===============

My boss has asked me to write some macros that prepare our models for-check in. The macro needs to check each part and add a Material property if it doesn’t exist. Should also put the Description property in each configuration and the delete the Author property. Works on my test models but stopped working on my production models. Here is the code:

swModel.DeleteCustomInfo2("Default", "test")

===============

Unfortunately, this help request is so lacking that I would be wasting my time even trying to help this person. The main reason is that I would be guessing as to what their problem is and might potentially solve a problem they don’t have. Specifically, this is how this question should be improved:

1. Clarify whether the macro is run in a part, assembly, or both.
2. Clarify whether custom properties are supposed to be added to assembly components or only part components.
3. Clarify whether the Description property is supposed to be moved or copied.
4. Clarify whether the Author property is deleted from the document-level custom properties, the configuration-level custom properties, or both.
5. Use bullet or number lists to differentiate the different problems.
6. Give an explanation of what “stopped working” means. Does it mean the macro runs successfully but produces incorrect results or does it mean that an error occurs (and what is the error message)? Does it refer to some or all of the tasks?
7. Include the full source code.
8. Include a sample model.

Obviously this is an exaggerated example, but I have read some help requests before like this. Keep in mind: technical support cannot read your mind. Instead of assuming they are familiar with your workflow (simply because it makes so much sense to you!), put yourself in their shoes and ask, “What would they need need to know to solve my issue?”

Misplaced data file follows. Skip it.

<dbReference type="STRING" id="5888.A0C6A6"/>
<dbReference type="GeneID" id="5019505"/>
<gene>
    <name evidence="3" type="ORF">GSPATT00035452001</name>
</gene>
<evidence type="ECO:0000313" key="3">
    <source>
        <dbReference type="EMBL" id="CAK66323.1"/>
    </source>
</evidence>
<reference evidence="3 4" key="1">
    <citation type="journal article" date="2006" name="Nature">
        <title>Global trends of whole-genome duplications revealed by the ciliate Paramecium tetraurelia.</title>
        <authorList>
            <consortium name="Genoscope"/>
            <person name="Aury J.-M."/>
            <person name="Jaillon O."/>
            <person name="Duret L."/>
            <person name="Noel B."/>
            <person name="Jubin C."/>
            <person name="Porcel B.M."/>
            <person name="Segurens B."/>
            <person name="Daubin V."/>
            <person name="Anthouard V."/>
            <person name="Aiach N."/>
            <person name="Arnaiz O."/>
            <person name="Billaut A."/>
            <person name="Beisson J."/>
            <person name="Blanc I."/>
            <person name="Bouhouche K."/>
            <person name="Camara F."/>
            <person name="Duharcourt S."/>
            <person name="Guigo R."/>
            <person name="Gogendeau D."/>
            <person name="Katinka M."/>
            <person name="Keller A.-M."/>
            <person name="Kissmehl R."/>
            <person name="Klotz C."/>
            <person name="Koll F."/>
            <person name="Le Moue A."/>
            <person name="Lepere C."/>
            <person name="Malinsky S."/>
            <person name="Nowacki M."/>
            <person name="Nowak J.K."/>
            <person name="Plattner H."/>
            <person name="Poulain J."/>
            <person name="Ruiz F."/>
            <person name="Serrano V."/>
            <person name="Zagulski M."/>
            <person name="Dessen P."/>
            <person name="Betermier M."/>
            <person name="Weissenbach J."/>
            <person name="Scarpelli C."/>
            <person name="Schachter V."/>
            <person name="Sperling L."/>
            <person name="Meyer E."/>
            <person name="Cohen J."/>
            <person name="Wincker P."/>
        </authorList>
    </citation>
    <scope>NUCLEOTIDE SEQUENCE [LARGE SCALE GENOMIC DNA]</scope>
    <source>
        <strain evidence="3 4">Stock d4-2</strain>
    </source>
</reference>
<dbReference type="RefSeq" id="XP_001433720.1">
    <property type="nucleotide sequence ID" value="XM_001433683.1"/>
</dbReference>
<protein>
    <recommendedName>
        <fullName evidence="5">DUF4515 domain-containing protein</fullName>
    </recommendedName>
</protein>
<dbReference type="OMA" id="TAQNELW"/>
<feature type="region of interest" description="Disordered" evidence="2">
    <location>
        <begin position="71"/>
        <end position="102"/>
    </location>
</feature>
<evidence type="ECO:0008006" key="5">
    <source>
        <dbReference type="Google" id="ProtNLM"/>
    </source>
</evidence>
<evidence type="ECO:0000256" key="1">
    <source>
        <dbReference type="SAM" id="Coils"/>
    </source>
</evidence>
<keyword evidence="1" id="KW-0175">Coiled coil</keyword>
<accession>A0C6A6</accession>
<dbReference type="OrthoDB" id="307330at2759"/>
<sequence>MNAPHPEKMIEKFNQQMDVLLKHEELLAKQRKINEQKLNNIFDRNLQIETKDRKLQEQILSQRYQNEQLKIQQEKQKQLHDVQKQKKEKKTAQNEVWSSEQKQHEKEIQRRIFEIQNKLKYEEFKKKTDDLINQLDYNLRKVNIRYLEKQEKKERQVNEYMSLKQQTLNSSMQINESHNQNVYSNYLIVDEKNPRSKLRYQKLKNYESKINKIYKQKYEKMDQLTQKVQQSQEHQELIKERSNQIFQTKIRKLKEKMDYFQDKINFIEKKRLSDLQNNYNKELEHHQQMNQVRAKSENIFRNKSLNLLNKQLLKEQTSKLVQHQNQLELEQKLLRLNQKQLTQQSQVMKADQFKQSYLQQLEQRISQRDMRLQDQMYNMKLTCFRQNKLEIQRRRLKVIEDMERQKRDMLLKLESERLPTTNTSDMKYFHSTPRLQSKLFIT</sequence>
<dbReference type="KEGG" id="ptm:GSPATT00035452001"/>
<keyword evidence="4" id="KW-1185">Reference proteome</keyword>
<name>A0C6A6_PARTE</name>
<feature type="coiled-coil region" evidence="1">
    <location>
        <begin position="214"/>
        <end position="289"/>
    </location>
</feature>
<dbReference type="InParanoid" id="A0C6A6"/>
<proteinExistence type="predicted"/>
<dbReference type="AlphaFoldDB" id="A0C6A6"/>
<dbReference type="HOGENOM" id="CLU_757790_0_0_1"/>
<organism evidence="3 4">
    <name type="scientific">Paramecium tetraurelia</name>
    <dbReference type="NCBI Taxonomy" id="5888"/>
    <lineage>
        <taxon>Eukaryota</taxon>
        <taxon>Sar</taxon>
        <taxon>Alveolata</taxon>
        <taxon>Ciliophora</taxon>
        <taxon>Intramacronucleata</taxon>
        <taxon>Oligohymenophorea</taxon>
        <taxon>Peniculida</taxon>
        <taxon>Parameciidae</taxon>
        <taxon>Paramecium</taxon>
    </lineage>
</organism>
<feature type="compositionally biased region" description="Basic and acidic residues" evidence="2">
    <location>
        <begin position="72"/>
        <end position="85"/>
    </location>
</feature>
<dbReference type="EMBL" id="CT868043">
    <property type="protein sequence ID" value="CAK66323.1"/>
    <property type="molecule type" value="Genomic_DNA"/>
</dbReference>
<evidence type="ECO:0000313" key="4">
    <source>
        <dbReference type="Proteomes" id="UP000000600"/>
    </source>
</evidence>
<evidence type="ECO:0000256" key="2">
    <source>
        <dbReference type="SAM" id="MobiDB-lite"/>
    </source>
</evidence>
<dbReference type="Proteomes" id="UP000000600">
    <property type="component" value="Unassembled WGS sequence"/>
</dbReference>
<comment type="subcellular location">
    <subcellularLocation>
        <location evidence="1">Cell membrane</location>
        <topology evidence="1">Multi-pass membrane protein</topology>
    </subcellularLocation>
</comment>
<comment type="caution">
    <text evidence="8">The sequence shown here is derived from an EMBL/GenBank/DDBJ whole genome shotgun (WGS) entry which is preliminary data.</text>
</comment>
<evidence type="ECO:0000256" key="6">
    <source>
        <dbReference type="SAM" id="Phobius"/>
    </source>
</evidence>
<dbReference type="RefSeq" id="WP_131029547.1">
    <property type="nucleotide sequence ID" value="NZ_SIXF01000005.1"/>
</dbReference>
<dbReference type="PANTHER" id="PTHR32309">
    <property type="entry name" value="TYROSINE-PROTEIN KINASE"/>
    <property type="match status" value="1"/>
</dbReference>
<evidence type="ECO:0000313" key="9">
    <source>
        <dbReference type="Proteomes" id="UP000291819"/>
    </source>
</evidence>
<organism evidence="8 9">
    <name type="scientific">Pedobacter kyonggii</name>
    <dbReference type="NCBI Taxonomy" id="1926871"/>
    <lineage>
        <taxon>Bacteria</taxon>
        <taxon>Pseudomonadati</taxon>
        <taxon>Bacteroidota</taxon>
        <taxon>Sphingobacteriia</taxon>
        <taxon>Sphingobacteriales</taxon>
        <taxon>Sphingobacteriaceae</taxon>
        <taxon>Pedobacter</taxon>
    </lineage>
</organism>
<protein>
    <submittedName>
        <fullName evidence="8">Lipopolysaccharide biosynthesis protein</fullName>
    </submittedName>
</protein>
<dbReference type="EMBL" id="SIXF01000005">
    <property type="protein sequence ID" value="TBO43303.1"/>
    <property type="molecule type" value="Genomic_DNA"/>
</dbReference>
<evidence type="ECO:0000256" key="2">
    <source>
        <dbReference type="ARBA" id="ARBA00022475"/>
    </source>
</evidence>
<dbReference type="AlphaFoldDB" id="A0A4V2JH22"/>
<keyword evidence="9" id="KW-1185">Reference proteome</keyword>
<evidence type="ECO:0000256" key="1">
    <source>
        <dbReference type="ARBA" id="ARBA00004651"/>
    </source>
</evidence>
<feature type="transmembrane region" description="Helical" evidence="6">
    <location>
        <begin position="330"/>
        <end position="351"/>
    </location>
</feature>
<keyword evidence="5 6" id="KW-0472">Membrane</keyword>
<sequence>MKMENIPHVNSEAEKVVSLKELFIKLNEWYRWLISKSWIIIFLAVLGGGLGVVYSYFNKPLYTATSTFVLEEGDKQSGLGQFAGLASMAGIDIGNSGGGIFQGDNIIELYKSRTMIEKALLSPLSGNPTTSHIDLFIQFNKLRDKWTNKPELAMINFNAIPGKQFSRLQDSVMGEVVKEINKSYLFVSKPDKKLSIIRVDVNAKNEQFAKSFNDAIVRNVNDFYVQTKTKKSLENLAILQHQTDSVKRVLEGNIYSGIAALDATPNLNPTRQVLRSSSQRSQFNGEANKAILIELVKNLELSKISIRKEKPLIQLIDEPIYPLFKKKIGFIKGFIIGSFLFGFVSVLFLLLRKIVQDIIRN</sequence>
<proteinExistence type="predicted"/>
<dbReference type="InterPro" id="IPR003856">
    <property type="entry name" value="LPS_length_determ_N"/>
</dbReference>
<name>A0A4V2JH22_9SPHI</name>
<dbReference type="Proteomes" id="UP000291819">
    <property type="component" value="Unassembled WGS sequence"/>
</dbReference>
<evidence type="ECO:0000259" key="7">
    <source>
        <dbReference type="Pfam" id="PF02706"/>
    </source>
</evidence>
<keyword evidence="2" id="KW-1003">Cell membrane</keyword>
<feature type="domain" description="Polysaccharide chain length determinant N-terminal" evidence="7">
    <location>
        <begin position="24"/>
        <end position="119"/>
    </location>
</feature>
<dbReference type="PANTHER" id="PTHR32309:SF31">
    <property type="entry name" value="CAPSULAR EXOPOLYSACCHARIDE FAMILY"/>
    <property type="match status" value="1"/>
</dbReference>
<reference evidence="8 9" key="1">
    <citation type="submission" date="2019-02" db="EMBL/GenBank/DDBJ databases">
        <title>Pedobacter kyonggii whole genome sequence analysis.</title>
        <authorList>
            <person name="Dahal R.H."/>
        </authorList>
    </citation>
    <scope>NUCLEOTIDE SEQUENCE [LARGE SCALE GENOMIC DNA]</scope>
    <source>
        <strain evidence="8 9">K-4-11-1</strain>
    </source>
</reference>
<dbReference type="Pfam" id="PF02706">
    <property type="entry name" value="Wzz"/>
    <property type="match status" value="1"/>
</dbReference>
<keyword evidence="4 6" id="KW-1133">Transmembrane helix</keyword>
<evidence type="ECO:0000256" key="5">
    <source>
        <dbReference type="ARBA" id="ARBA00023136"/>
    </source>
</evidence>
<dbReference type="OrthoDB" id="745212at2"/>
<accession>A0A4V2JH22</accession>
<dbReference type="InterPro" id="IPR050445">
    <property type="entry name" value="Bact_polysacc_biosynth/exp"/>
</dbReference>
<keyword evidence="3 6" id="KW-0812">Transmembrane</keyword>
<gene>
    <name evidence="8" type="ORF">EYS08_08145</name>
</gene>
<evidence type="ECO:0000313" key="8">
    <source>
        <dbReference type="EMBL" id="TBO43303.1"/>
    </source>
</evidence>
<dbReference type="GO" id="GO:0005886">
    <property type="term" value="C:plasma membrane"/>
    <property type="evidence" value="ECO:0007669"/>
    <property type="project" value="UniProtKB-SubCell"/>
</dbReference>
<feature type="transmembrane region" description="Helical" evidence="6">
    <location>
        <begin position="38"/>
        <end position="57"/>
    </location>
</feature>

The XY Problem

The above guidelines assume that the asker knows what their problem is. Sometimes, this isn’t the case, and it can waste a lot of time for both the asker and the support technician. The situation I’m speaking of is known as the XY Problem. It occurs when someone asks for help with their attempted solution rather than their actual problem. A good example in the SOLIDWORKS API world would be someone asking for help on getting a point on a face so they can select it with IModelDocExtenion.SelectByID2, when in reality they should have simply asked for help on how the best way to select a particular face, because the aforementioned API call is not appropriate for selecting faces.

Basically, the XY Problem is a technical term to describe askers who are ignorantly pursuing the wrong solution. While its great to encourage people to step back and think, “What problem am I actually trying to solve?”, the XY problem itself is problematic for two reasons:

1. Sometimes its just as much a waste of time to wade through lots of background information on the problem only to discover that the user was pursuing the correct solution.